In response to the conversation generated by this cryptomining POC taking advantage of vulnerabilities associated with serverless computing environments, Ori Pekelman, CPO at PaaS provider Platform.sh. commented below.
Ori Pekelman, CPO at Platform.sh.:
“It should go without saying that remote code execution exploits are bad. And using that to target serverless computing environments for cryptomining is a logical progression for hackers, however there are some cautions with this narrative as an organization that works with these environments on a daily basis.
When an attack of this nature, regardless of its objective, happens on platforms that auto-scale with no limits on spending and no monitoring, they absolutely could ramp up your bills at the end of the day. While this is true in theory, the assumption that these services are not monitored or capped is wrong; so is the assumption that remote code execution is normal and happens everywhere on production systems.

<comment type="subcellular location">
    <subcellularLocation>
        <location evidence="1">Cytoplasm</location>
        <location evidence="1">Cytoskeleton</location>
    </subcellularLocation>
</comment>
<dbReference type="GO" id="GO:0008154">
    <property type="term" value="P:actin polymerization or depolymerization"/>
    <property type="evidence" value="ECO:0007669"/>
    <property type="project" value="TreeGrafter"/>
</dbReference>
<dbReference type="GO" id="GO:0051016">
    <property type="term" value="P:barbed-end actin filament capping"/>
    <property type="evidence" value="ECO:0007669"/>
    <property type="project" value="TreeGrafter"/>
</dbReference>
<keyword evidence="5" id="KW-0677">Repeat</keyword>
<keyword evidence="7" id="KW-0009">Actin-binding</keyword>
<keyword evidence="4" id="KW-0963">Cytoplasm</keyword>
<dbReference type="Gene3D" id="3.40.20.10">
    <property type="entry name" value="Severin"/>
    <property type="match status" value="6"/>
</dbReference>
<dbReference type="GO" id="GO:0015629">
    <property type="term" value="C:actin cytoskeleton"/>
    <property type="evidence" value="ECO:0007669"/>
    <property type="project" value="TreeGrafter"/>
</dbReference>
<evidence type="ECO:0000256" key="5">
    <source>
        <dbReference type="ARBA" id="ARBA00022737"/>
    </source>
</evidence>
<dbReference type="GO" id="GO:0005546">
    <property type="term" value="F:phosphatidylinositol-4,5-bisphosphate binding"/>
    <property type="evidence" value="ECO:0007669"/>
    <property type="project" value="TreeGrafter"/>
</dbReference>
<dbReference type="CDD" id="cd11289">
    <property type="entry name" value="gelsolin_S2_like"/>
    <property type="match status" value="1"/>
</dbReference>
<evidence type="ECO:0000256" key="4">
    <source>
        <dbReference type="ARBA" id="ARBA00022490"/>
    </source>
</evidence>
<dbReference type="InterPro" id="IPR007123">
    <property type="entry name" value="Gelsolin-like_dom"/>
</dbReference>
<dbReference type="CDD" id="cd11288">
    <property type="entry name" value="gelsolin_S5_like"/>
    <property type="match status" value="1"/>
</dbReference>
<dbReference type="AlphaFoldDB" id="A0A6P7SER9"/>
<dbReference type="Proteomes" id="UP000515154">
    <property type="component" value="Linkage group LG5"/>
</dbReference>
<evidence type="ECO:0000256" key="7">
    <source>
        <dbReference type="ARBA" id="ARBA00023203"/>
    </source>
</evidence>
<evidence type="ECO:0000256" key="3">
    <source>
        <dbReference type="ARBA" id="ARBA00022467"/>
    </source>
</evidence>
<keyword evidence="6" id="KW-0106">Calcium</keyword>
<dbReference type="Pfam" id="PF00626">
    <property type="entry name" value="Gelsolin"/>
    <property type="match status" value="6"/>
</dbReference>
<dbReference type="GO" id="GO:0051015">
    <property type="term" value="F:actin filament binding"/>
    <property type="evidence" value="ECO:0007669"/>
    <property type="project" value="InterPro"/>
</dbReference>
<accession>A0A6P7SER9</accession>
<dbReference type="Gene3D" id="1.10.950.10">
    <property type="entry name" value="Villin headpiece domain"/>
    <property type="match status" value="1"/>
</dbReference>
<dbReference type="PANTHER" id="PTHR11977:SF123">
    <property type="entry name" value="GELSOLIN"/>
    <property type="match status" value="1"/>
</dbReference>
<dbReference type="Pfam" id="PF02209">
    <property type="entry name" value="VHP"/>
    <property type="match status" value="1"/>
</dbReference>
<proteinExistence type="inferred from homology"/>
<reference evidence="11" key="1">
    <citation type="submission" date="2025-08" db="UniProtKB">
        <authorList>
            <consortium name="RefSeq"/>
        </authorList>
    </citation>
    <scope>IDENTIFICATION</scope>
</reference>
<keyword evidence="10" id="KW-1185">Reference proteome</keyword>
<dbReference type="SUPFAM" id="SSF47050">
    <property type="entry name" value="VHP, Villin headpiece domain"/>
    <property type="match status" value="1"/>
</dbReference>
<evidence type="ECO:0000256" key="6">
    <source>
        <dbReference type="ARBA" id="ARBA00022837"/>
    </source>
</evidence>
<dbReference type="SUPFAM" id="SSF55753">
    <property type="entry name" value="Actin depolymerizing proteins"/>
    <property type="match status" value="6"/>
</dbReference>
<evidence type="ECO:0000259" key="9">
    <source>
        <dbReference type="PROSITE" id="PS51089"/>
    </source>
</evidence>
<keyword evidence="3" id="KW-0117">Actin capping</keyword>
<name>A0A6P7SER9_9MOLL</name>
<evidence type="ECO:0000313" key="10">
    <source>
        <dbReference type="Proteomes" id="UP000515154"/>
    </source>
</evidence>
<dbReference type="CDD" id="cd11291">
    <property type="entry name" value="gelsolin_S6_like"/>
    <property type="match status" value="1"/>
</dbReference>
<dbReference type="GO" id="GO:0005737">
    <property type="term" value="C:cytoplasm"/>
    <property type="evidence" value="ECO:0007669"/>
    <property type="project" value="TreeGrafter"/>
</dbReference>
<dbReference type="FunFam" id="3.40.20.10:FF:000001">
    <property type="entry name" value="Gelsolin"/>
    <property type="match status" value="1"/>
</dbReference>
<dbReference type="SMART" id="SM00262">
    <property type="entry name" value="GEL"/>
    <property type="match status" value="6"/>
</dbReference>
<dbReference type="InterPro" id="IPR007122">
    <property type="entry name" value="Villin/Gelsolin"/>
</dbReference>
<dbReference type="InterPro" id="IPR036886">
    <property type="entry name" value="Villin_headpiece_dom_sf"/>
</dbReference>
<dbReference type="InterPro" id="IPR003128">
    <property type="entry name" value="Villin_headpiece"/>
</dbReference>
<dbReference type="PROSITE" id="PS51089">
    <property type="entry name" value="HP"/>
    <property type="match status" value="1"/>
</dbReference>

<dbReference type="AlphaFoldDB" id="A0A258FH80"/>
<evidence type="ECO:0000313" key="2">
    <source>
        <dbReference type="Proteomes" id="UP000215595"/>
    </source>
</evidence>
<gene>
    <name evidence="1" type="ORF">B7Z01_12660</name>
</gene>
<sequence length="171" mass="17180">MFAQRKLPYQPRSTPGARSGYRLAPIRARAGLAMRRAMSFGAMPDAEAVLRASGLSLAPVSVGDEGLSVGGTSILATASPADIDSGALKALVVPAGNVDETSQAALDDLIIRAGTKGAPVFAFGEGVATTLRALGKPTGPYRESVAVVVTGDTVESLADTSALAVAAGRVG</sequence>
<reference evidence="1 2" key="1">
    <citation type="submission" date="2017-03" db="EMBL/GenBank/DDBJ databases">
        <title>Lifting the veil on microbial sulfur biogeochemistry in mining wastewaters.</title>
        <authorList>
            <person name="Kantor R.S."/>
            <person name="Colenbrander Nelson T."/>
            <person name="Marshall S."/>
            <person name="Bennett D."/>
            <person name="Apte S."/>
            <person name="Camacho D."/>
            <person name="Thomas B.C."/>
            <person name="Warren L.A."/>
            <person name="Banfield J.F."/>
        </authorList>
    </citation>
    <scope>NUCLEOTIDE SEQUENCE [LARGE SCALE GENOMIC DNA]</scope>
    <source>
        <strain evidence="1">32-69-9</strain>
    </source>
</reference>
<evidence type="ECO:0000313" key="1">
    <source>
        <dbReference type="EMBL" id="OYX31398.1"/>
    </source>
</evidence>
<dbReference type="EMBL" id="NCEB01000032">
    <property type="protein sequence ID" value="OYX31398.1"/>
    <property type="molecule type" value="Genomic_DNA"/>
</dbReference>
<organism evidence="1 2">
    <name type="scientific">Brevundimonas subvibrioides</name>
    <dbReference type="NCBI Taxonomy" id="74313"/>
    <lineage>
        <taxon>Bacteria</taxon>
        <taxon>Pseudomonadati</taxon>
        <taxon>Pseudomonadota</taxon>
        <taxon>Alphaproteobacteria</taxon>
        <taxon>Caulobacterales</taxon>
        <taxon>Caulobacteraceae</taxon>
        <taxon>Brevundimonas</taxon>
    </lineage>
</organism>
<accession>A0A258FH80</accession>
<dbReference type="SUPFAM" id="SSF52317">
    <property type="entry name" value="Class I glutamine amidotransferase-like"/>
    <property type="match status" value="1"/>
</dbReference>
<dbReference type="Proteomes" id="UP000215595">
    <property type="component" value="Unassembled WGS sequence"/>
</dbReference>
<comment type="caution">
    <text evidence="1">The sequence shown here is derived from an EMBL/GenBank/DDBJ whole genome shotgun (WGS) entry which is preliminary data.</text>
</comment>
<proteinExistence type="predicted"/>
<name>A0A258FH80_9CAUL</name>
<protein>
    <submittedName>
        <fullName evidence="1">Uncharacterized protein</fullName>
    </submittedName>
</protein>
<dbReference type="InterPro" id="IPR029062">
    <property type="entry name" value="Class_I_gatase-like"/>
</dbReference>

Ultimately, organizations should not be running code that is vulnerable to remote code execution. If you can run arbitrary code in there, it is not only bitcoin mining you should worry about. If this is truly the case, that means the attacker has access to whatever the service or application you have running has access to: databases, personal information, etc.
In short, if you apply normal best practices and deploy minimally-secure code, deploying it as a serverless function does not increase your attack surface. Because correctly built serverless architectures usually apply the principal of least privilege (each component scoped to just what it needs), it may in effect reduce the effects of hostile code running in your perimeter. Yes, it may increase, ever so slightly, the motivation to attack you. But these days, you should always assume that anything vulnerable will be exploited.
Up until now, the effects of exploits would be that you would have a massive data breach, but now you also must worry about running out of money to pay the lawyers. But here the mitigation is simple enough: don’t run unmonitored and uncapped services in production – serverless or otherwise.